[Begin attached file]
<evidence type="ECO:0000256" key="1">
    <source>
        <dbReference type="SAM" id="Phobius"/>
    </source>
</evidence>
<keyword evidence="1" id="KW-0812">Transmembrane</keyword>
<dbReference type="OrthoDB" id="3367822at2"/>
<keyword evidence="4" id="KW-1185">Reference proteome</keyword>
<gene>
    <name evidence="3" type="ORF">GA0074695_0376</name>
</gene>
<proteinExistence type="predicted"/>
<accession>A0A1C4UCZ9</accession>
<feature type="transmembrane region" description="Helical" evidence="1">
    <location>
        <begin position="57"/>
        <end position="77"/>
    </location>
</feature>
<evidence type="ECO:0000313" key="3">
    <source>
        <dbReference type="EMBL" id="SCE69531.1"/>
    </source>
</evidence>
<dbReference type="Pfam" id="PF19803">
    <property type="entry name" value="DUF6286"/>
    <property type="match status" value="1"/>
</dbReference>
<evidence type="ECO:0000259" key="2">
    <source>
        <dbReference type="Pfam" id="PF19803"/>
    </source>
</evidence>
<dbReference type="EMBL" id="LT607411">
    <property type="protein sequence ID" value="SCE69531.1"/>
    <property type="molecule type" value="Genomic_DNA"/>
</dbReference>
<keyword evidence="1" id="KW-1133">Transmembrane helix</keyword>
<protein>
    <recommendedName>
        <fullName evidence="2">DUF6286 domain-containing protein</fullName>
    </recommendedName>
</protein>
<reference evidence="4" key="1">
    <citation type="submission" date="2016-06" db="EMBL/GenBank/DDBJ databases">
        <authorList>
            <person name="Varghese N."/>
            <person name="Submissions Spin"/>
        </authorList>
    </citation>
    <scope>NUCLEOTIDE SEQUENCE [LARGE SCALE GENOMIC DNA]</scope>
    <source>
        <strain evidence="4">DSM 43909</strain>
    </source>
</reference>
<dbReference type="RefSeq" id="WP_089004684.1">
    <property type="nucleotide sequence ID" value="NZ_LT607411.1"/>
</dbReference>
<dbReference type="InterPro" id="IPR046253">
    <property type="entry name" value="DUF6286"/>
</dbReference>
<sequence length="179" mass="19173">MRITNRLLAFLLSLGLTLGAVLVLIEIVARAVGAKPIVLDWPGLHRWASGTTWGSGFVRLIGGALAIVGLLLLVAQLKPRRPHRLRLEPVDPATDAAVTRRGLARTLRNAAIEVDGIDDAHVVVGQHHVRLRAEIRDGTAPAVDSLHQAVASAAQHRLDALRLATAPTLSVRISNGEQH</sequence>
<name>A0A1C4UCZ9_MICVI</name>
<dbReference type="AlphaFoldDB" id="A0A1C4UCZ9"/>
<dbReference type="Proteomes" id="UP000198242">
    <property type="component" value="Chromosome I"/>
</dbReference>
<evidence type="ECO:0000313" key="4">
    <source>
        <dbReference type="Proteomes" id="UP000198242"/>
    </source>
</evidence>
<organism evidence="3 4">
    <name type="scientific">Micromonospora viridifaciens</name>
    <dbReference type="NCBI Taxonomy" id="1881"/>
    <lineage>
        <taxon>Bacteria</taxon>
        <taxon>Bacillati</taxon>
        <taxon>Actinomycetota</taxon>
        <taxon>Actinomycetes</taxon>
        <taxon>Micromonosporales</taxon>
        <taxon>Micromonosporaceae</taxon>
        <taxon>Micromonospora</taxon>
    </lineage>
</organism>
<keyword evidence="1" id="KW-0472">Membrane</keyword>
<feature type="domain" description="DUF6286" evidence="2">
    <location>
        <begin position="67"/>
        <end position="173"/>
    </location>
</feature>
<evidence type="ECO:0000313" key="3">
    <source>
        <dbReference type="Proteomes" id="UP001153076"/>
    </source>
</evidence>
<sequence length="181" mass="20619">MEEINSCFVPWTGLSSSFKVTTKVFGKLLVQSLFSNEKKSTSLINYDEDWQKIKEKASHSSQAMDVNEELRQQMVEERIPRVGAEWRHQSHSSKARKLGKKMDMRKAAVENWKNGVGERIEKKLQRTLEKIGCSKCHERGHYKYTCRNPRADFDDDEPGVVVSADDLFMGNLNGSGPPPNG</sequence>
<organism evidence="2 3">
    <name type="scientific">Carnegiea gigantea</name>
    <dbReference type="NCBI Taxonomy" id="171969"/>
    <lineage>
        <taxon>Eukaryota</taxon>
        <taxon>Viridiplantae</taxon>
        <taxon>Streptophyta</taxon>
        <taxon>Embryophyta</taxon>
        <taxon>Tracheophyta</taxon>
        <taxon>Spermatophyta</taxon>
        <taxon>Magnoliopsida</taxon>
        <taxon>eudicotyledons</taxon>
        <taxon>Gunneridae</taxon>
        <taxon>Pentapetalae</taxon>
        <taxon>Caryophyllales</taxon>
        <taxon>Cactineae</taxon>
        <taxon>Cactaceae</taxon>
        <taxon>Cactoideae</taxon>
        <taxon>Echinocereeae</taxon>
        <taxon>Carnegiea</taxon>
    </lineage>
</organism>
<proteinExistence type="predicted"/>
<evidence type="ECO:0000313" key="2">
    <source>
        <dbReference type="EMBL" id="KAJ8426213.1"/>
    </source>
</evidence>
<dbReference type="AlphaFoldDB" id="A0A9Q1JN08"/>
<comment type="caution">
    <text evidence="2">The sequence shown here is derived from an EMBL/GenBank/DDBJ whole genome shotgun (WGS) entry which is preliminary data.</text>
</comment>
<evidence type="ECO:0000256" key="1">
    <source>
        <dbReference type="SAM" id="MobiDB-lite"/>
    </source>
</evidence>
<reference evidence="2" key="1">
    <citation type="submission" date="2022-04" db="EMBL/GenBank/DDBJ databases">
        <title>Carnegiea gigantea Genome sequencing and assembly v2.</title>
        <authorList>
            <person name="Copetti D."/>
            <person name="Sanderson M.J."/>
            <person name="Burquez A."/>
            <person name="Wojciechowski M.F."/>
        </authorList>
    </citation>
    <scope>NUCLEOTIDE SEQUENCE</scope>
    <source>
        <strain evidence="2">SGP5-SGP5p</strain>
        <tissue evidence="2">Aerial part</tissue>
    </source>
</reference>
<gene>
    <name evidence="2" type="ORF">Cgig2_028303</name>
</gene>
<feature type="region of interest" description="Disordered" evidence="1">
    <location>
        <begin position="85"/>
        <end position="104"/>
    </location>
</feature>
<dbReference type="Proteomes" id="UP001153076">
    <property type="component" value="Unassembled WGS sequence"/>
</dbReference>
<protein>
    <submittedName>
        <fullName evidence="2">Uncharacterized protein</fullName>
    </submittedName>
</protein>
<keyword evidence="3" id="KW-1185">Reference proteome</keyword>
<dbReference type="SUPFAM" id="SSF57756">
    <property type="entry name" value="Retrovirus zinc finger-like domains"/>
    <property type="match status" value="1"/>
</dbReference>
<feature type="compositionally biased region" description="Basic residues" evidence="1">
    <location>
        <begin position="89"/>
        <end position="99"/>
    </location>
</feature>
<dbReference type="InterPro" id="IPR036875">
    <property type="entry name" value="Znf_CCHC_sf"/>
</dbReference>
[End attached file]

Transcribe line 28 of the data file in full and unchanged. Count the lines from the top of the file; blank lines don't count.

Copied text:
</dbReference>